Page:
Friday, June 23, 2006

To hate the base...




Wanted to get this in yesterday, but ran out of time.

Peggy Noonan had a must-read in the WSJ yesterday. She writes about the fact that both Dems and the GOP find themselves annoyed/angered with their respective bases.

Noonan plays both sides of this discussion- saying that the Republicans find their base boring, and that elected Dems find the base "a little bit batty". She also recounts a conversation she had with some folks after they watched Howard Dean had been on a cable show talking down to the base. The person watching it with Noonan said he thought Dean spoke this way because he thinks his base is stupid. Noonan thinks he speaks this way because he knows how his base speaks. They are angry- and need Dean to speak in the same way (the argument goes).

Here's a pulled quote:

On Republicans:

"They know the higher wisdom on such issues as immigration. They feel less fealty to the insights of the base.
They know more than the base, are more experienced than the base, have a more nuanced sense of reality. And as for conservative social issues groups, the politicians resent those nagging, whining pushers-for-the-impossible who are always threatening to stay home or go elsewhere. (Where?)"

3 Comments:

Blogger V. Hammond said...

Matt,

This is interesting. There's a long debate about whether or not the Republican party actually wants to outlaw abortion. There's a viewpoint that says that it's an issue that they keep hot because it energizes the base, but if it were actually outlawed there would be a huge backlash, costing them more than they would actually gain.

-B. Hammond

4:28 PM  
Blogger V. Hammond said...

Off Base
Washington Democrats think their core voters are barking mad.

Thursday, June 22, 2006 12:01 a.m. EDT

It has occurred to me that both parties increasingly dislike their
bases, but for different reasons and to different degrees. By both
parties I mean the leaders and representatives of the Democrats and
Republicans in Washington. I believe I correctly observe that they
feel an increasing intellectual estrangement from and impatience with
the activists who people their base of support.

And this is something new.

In the past, Republican leaders in Washington bowed either
symbolically or practically to the presumed moral leadership and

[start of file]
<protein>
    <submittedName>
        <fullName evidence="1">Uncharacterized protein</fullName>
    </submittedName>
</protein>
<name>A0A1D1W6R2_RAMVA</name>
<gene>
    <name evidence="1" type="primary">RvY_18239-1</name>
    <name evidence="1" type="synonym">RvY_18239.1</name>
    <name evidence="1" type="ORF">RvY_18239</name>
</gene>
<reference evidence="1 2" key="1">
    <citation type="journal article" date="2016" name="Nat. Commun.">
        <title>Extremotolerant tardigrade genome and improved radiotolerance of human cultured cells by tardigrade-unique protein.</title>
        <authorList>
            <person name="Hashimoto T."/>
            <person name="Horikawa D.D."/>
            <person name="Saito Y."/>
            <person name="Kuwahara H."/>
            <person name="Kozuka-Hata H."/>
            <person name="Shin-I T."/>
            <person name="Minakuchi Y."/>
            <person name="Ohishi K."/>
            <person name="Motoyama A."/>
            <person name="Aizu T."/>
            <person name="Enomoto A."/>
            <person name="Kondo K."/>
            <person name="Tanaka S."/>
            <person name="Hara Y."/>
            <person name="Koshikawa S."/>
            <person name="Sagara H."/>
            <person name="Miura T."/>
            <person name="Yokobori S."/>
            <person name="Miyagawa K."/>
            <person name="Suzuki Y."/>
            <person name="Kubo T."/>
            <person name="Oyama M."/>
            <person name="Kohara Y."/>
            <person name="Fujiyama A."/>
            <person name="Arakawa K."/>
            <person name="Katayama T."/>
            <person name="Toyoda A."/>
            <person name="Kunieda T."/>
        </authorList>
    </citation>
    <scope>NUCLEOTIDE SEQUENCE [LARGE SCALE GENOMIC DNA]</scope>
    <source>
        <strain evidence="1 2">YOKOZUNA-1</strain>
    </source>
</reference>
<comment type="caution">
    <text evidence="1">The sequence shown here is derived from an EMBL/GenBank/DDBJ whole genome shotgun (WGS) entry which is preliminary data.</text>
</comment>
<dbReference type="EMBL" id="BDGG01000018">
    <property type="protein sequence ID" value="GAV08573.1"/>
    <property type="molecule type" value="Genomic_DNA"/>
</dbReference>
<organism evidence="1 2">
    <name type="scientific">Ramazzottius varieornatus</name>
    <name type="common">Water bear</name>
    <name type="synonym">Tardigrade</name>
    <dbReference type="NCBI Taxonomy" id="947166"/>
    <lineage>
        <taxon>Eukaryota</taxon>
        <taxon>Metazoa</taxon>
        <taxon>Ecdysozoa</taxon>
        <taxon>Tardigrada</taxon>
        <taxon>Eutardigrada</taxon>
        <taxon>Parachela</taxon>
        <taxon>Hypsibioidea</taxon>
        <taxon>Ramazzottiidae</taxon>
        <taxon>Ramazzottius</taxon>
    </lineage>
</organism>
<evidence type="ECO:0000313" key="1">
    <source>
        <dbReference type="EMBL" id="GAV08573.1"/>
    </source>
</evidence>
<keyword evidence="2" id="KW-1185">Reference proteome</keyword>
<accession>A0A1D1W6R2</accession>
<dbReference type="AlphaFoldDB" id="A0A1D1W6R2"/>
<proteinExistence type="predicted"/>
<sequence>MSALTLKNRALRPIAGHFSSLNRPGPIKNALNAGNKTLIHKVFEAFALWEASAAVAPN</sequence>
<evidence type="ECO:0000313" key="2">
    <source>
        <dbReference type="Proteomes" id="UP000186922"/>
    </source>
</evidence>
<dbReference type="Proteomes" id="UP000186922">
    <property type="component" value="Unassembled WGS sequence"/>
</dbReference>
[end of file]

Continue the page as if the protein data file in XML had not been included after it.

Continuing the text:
cleanness of vision of the people back home. They understood the base
wanted tax cuts and spending cuts, and for serious reasons. The base
had deep qualms about abortion. The base intuitively recoiled from big
government: They knew the best arrangement was maximum possible power
to the individual and limited, policed, heavily checked power to the
state. Or, as some back home might have put it, Don't put your faith
in governments, which are made by men; put your faith in individuals,
who are made by God.

Republican leaders in the capital bowed to this wisdom--if not in
their actions, at least quite often in their hearts.

Now they seem to bow less. They know the higher wisdom on such issues
as immigration. They feel less fealty to the insights of the base.
They know more than the base, are more experienced than the base, have
a more nuanced sense of reality. And as for conservative social issues
groups, the politicians resent those nagging, whining
pushers-for-the-impossible who are always threatening to stay home or
go elsewhere. (Where?)

Some Washington Republicans have been in leadership so long they've
learned--they've learned too well!--that politics is the art of the
possible. It is. But this is not an excuse to be weak, or ambivalent,
or passive, or superior.





On the Democratic side, it is not just as bad but worse. They don't
only think they're more sophisticated than their base, more informed
and aware of the complexities. I believe they think their base is mad.
You can see their problem in their inability to get a slogan. Which,
believe me, is how they think of it: a slogan. "Together for a Better
Future." "A Future With Better Togetherness." Today for a better
tomorrow, tomorrow for a better today.

A party has a hard time saying what it stands for only when it doesn't
know what it stands for. It has trouble getting a compelling slogan
only when it has no idea what compels its base. Or when it fears what
compels it.

I got a sense of the distance between Democratic leaders and the base
a few years ago when I met up with a Democrat who was weighing a run
for the party's 2004 nomination. He hadn't announced but was starting
to test the waters, campaigning out of state.

I mentioned to him that the press gives a great deal of attention to
the problems of Republican leaders and their putative supporters on
the ground in America, but I was interested in the particular problems
a D.C. Democrat has with his party's base.

His eyebrows went up in the way people's eyebrows go up when they're
interested in what they're about to say. He said--I write from memory;
it was not an interview but a conversation--that he was getting an
education in that area. He said when he spoke before local Democratic
groups they were wildly against the war in Iraq and sometimes booed
him when he spoke of it. It left him startled. He had supported the
president for serious reasons: He thought Saddam a bad actor who
likely had weapons of mass destruction. He wanted to talk about it,
but they didn't want to hear him. They were immovable.

4:34 PM  
Blogger V. Hammond said...

Barry,

Since WSJ isn't free I couldn't link to the piece. But here that was it- copied and pasted.

matt

4:34 PM  

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